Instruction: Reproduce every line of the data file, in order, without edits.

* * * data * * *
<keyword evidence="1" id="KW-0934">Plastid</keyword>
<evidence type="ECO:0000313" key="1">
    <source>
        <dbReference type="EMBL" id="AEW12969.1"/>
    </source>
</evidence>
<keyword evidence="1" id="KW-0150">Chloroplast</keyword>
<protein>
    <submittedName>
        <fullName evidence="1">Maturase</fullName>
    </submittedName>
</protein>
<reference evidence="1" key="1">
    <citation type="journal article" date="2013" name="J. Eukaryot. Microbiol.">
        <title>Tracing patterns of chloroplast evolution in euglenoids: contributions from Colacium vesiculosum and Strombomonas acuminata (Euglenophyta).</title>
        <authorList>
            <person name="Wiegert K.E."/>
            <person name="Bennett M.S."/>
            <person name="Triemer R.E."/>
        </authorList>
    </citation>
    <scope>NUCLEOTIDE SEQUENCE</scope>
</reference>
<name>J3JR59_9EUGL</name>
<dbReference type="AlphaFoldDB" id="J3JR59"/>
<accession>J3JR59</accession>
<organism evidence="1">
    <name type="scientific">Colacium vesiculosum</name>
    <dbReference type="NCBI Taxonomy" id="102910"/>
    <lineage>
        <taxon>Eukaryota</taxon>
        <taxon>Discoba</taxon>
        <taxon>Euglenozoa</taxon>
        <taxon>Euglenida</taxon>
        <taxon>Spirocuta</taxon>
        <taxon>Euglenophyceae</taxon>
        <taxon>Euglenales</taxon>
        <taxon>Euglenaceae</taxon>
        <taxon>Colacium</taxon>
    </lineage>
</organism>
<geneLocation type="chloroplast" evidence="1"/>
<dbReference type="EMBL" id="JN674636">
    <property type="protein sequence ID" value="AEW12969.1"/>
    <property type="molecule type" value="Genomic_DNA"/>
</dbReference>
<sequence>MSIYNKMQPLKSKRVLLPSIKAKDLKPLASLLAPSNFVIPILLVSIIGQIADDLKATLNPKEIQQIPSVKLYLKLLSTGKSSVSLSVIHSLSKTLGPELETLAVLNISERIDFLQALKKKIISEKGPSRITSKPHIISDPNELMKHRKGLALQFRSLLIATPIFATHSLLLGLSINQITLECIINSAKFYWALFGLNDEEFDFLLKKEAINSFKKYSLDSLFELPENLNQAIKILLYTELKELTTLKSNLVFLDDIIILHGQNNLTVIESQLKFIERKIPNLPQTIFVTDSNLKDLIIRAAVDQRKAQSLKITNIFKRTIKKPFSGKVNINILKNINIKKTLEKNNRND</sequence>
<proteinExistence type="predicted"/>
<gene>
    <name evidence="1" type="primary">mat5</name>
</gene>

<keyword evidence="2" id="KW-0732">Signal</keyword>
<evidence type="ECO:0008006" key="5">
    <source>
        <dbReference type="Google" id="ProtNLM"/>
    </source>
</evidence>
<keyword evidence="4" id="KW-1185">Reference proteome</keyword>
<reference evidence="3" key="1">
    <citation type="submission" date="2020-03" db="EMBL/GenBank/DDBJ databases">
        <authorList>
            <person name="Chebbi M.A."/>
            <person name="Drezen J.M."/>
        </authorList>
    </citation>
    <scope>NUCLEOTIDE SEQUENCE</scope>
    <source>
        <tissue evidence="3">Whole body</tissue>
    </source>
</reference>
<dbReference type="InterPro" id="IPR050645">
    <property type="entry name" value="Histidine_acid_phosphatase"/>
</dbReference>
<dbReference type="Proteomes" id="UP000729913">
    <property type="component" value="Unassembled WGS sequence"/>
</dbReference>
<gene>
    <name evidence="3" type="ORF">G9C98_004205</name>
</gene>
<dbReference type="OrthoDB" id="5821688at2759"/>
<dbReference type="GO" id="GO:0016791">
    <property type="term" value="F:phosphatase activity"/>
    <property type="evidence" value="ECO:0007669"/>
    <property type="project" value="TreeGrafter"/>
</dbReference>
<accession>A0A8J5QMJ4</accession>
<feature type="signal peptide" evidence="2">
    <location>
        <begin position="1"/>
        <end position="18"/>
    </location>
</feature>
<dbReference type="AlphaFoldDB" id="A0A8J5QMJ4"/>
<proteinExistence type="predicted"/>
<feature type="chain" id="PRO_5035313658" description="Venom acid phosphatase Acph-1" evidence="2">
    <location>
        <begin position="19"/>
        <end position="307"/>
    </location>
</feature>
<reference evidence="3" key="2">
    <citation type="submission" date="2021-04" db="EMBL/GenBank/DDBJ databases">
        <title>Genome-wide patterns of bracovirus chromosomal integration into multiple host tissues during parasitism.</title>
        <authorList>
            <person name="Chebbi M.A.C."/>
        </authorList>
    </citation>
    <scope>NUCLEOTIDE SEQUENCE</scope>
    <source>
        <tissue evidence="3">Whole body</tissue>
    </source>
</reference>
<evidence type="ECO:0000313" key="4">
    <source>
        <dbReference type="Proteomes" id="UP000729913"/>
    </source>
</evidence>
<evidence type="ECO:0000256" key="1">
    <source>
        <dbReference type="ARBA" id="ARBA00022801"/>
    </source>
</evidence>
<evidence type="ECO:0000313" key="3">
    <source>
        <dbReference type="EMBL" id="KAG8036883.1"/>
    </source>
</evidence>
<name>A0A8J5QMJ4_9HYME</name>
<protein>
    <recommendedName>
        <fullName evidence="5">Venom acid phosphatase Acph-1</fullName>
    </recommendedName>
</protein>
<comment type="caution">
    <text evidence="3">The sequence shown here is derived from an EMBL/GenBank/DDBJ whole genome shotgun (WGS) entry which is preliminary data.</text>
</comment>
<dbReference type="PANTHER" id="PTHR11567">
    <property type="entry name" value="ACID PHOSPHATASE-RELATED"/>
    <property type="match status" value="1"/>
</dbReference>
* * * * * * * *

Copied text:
<keyword evidence="1" id="KW-0934">Plastid</keyword>
<evidence type="ECO:0000313" key="1">
    <source>
        <dbReference type="EMBL" id="AEW12969.1"/>
    </source>
</evidence>
<keyword evidence="1" id="KW-0150">Chloroplast</keyword>
<protein>
    <submittedName>
        <fullName evidence="1">Maturase</fullName>
    </submittedName>
</protein>
<reference evidence="1" key="1">
    <citation type="journal article" date="2013" name="J. Eukaryot. Microbiol.">
        <title>Tracing patterns of chloroplast evolution in euglenoids: contributions from Colacium vesiculosum and Strombomonas acuminata (Euglenophyta).</title>
        <authorList>
            <person name="Wiegert K.E."/>
            <person name="Bennett M.S."/>
            <person name="Triemer R.E."/>
        </authorList>
    </citation>
    <scope>NUCLEOTIDE SEQUENCE</scope>
</reference>
<name>J3JR59_9EUGL</name>
<dbReference type="AlphaFoldDB" id="J3JR59"/>
<accession>J3JR59</accession>
<organism evidence="1">
    <name type="scientific">Colacium vesiculosum</name>
    <dbReference type="NCBI Taxonomy" id="102910"/>
    <lineage>
        <taxon>Eukaryota</taxon>
        <taxon>Discoba</taxon>
        <taxon>Euglenozoa</taxon>
        <taxon>Euglenida</taxon>
        <taxon>Spirocuta</taxon>
        <taxon>Euglenophyceae</taxon>
        <taxon>Euglenales</taxon>
        <taxon>Euglenaceae</taxon>
        <taxon>Colacium</taxon>
    </lineage>
</organism>
<geneLocation type="chloroplast" evidence="1"/>
<dbReference type="EMBL" id="JN674636">
    <property type="protein sequence ID" value="AEW12969.1"/>
    <property type="molecule type" value="Genomic_DNA"/>
</dbReference>
<sequence>MSIYNKMQPLKSKRVLLPSIKAKDLKPLASLLAPSNFVIPILLVSIIGQIADDLKATLNPKEIQQIPSVKLYLKLLSTGKSSVSLSVIHSLSKTLGPELETLAVLNISERIDFLQALKKKIISEKGPSRITSKPHIISDPNELMKHRKGLALQFRSLLIATPIFATHSLLLGLSINQITLECIINSAKFYWALFGLNDEEFDFLLKKEAINSFKKYSLDSLFELPENLNQAIKILLYTELKELTTLKSNLVFLDDIIILHGQNNLTVIESQLKFIERKIPNLPQTIFVTDSNLKDLIIRAAVDQRKAQSLKITNIFKRTIKKPFSGKVNINILKNINIKKTLEKNNRND</sequence>
<proteinExistence type="predicted"/>
<gene>
    <name evidence="1" type="primary">mat5</name>
</gene>

<keyword evidence="2" id="KW-0732">Signal</keyword>
<evidence type="ECO:0008006" key="5">
    <source>
        <dbReference type="Google" id="ProtNLM"/>
    </source>
</evidence>
<keyword evidence="4" id="KW-1185">Reference proteome</keyword>
<reference evidence="3" key="1">
    <citation type="submission" date="2020-03" db="EMBL/GenBank/DDBJ databases">
        <authorList>
            <person name="Chebbi M.A."/>
            <person name="Drezen J.M."/>
        </authorList>
    </citation>
    <scope>NUCLEOTIDE SEQUENCE</scope>
    <source>
        <tissue evidence="3">Whole body</tissue>
    </source>
</reference>
<dbReference type="InterPro" id="IPR050645">
    <property type="entry name" value="Histidine_acid_phosphatase"/>
</dbReference>
<dbReference type="Proteomes" id="UP000729913">
    <property type="component" value="Unassembled WGS sequence"/>
</dbReference>
<gene>
    <name evidence="3" type="ORF">G9C98_004205</name>
</gene>
<dbReference type="OrthoDB" id="5821688at2759"/>
<dbReference type="GO" id="GO:0016791">
    <property type="term" value="F:phosphatase activity"/>
    <property type="evidence" value="ECO:0007669"/>
    <property type="project" value="TreeGrafter"/>
</dbReference>
<accession>A0A8J5QMJ4</accession>
<feature type="signal peptide" evidence="2">
    <location>
        <begin position="1"/>
        <end position="18"/>
    </location>
</feature>
<dbReference type="AlphaFoldDB" id="A0A8J5QMJ4"/>
<proteinExistence type="predicted"/>
<feature type="chain" id="PRO_5035313658" description="Venom acid phosphatase Acph-1" evidence="2">
    <location>
        <begin position="19"/>
        <end position="307"/>
    </location>
</feature>
<reference evidence="3" key="2">
    <citation type="submission" date="2021-04" db="EMBL/GenBank/DDBJ databases">
        <title>Genome-wide patterns of bracovirus chromosomal integration into multiple host tissues during parasitism.</title>
        <authorList>
            <person name="Chebbi M.A.C."/>
        </authorList>
    </citation>
    <scope>NUCLEOTIDE SEQUENCE</scope>
    <source>
        <tissue evidence="3">Whole body</tissue>
    </source>
</reference>
<evidence type="ECO:0000313" key="4">
    <source>
        <dbReference type="Proteomes" id="UP000729913"/>
    </source>
</evidence>
<evidence type="ECO:0000256" key="1">
    <source>
        <dbReference type="ARBA" id="ARBA00022801"/>
    </source>
</evidence>
<evidence type="ECO:0000313" key="3">
    <source>
        <dbReference type="EMBL" id="KAG8036883.1"/>
    </source>
</evidence>
<name>A0A8J5QMJ4_9HYME</name>
<protein>
    <recommendedName>
        <fullName evidence="5">Venom acid phosphatase Acph-1</fullName>
    </recommendedName>
</protein>
<comment type="caution">
    <text evidence="3">The sequence shown here is derived from an EMBL/GenBank/DDBJ whole genome shotgun (WGS) entry which is preliminary data.</text>
</comment>
<dbReference type="PANTHER" id="PTHR11567">
    <property type="entry name" value="ACID PHOSPHATASE-RELATED"/>
    <property type="match status" value="1"/>
</dbReference>